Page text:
The first time I interviewed Dan Bern was 20-some years ago, right before he played Santa Cruz for the first time. John Sandidge of Snazzy Productions had discovered Bern’s music, and was head over heels about this exciting new talent—so much so that he was bringing him to the Kuumbwa for his Santa Cruz debut. Sandidge gave me a copy of Fifty Eggs, Bern’s then-new second album. Like everyone else who heard that record, I’m sure, I got hooked on “Tiger Woods” first, and then “Cure for AIDS,” and then pretty much everything else. After that, I got my hands on his first record, with its songs about Marilyn Monroe’s shoulda-been love affair with Henry Miller, how hard it is to live in L.A., and how much he likes olives (warning: those are not great summaries of the songs).
In that first interview, I asked him if he was a pop-culture junkie, what with his many surreal takes on real-life people. No, he told me. In fact, he was the exact opposite, and the fact that he knew about these particular people despite not following pop culture is part of what made them seem so song-worthy to him.
As I’ve followed his career since then, I’ve often thought about that answer. To this day, Bern’s songs will often surprise you with something that tweaks or even completely flips your assumptions. I think he’s one of the best songwriters of our time, and talking with him for this week’s cover story about his new album, upcoming show and move to Santa Cruz was a real highlight of what’s already been a great year for interviews.
Letters to the Editor
Re: “Into the Mysteries” (GT, 10/30):
You touch on my family’s fave spot to visit with our youngsters, circa three to ten years of age. I was a county building inspector then, and was mystified by the unusability of these structures for human habitation, because of its miniscule dimensions. It would have been suitable for use by pygmies or dwarves, perhaps. Today we could say it is waiting for star ETs that are somehow expected to land there someday … how is that for Halloween Night thoughts.
I shall attend to see what manner of people could predict good things for these attractive artifacts. My daughters Zeka, now 35, and Caroline, now 32, loved being there. Whenever I drive by this notorious attraction, I’m always surprised by the flood of pleasant memories, some visual, of my young daughters climbing their way around the place. I remember Caroline’s way of naming it: that place, when she wanted to go there, seemingly knowing when we were nearby and could easily make a short visit.
The effect I experienced was/is similar to the feelings I got while at the steel and cement Watts Towers in L.A., by an Italian immigrant.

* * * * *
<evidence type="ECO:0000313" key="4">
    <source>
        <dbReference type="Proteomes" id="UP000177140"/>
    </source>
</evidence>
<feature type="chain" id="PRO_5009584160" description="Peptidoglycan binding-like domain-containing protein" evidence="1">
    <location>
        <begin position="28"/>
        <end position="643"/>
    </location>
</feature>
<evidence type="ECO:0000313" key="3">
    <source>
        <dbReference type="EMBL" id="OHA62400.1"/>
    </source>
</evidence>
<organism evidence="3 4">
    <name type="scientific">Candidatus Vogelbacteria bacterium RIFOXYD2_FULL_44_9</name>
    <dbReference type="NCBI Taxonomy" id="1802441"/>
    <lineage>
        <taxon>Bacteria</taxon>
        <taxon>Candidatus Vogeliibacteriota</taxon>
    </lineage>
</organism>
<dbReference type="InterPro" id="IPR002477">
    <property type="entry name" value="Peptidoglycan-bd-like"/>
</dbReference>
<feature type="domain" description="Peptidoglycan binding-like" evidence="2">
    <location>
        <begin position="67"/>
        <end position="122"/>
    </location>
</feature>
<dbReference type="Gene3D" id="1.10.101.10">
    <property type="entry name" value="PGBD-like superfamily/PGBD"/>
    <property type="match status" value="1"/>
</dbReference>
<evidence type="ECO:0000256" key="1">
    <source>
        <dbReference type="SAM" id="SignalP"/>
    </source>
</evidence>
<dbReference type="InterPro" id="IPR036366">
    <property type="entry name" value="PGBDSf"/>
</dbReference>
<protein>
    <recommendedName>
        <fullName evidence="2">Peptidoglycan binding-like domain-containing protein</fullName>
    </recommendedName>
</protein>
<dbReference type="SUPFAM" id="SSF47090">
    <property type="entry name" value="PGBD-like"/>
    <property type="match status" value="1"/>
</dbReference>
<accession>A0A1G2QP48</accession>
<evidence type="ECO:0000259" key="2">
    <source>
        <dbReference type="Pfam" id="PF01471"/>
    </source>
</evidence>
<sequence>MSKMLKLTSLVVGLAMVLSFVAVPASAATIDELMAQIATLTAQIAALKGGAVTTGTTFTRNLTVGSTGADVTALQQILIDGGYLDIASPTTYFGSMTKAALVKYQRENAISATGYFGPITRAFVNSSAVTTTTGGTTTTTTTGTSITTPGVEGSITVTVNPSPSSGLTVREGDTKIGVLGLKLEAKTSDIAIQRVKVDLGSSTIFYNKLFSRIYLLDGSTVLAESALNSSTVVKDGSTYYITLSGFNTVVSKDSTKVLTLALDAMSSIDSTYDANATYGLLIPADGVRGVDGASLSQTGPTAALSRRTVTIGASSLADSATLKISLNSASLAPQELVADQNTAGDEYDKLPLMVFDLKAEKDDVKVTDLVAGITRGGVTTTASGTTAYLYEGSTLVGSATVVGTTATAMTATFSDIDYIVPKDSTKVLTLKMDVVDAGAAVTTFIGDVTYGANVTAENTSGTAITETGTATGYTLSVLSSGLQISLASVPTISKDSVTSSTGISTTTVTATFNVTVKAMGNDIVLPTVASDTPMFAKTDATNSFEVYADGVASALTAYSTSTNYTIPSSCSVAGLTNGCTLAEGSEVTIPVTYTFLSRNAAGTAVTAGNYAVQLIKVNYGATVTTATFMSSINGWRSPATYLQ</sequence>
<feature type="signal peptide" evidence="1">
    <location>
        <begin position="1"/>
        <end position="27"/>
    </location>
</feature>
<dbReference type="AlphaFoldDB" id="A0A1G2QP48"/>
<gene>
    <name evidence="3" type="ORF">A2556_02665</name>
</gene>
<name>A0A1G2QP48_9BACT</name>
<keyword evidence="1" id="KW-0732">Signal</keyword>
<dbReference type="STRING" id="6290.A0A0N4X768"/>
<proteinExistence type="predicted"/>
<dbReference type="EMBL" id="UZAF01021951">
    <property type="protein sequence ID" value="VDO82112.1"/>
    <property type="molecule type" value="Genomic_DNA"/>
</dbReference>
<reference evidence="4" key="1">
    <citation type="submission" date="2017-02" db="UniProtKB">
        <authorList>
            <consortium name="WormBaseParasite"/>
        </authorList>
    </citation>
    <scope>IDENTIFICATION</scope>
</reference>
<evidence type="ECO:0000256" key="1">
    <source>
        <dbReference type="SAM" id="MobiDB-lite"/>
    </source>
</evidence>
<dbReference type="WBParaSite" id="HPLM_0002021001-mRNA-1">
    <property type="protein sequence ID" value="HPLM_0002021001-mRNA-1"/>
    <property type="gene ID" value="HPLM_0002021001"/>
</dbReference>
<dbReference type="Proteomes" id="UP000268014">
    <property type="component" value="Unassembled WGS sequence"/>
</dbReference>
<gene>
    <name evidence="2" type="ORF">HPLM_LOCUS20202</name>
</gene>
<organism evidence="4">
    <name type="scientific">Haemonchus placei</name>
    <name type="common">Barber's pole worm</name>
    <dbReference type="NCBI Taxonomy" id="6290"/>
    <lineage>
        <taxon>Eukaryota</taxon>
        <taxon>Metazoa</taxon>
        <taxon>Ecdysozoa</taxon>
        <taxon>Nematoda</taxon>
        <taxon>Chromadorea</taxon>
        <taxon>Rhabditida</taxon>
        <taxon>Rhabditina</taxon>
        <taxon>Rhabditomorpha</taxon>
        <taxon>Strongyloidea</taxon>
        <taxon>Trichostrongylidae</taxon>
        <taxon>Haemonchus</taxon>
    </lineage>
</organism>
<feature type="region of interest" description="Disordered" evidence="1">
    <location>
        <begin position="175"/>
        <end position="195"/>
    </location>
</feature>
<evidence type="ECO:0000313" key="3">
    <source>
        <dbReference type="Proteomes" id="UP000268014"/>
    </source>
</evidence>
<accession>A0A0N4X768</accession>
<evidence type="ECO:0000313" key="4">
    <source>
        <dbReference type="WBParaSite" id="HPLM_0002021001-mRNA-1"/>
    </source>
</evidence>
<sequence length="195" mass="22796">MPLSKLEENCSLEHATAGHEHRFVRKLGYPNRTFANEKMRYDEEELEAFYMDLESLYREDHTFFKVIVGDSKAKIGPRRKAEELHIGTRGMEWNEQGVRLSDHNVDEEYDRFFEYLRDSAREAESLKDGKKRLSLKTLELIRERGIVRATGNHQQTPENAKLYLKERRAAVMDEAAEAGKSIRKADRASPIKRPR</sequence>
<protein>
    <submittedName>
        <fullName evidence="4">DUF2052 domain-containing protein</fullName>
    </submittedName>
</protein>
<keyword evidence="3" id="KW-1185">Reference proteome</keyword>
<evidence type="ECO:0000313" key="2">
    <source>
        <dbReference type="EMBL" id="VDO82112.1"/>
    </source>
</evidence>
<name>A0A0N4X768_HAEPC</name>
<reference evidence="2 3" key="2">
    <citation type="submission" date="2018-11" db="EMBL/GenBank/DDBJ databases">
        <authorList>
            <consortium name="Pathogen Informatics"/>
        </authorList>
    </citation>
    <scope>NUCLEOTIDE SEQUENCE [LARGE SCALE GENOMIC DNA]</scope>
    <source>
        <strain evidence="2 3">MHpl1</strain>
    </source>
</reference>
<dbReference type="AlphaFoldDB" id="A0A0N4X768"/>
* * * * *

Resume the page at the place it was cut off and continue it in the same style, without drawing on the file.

Here’s the doggerel, which I’ll recite for those interesting owners at their Sunset Festivities this evening. Thanks for your article, Mr. Wallace Baine. Keep us posted.
The mysterious aire at 515 Fair
Charms visitors who love being there
We thank Brothers Kitchen
For their artful rendition
And its Modern Antiquities flair!
Will It Take a Catastrophe?
With our attention now turned to the horrors of fire storms, maybe now our own fire and government officials will finally take action on a potentially devastating fire right here in Santa Cruz.
Between Thurber and Winkler, across from the flea market, is a thick grove of Eucalyptus trees that stretch from Soquel Drive all the way up to Santa Cruz Gardens. (Picture a chimney flue.) It is frequently the site of homeless encampments and groups of youth.
For years, these trees have been dropping an enormous amount of oily leaves and branches that are now feet deep. One dropped match could create a raging inferno that would sweep up the canyon in minutes. At the top of the canyon is Santa Cruz Gardens and an elementary school with only one way in or out.
At a minimum, the debris beneath the trees needs to be removed and ideally the trees should be replaced with native plants. But it won’t happen unless we insist upon it.
Twice I have written to every single fire and county official I could think of to inform them of this pending community disaster. Not one of them has ever responded to my letters. Will it take a catastrophe before Santa Cruz officials act responsibly?
There are a whole lot of longtime Santa Cruz residents who consider Chris Krohn, Drew Glover and the other board members who cast their vote to shoot down the Corridors Plan—as well as Gary Patton of “Stop Over-Building Santa Cruz” meetings—our hometown heroes.
These individuals actually took the time and effort to listen to their constituency and vote accordingly. A very desirable trait for elected officials, wouldn’t you agree?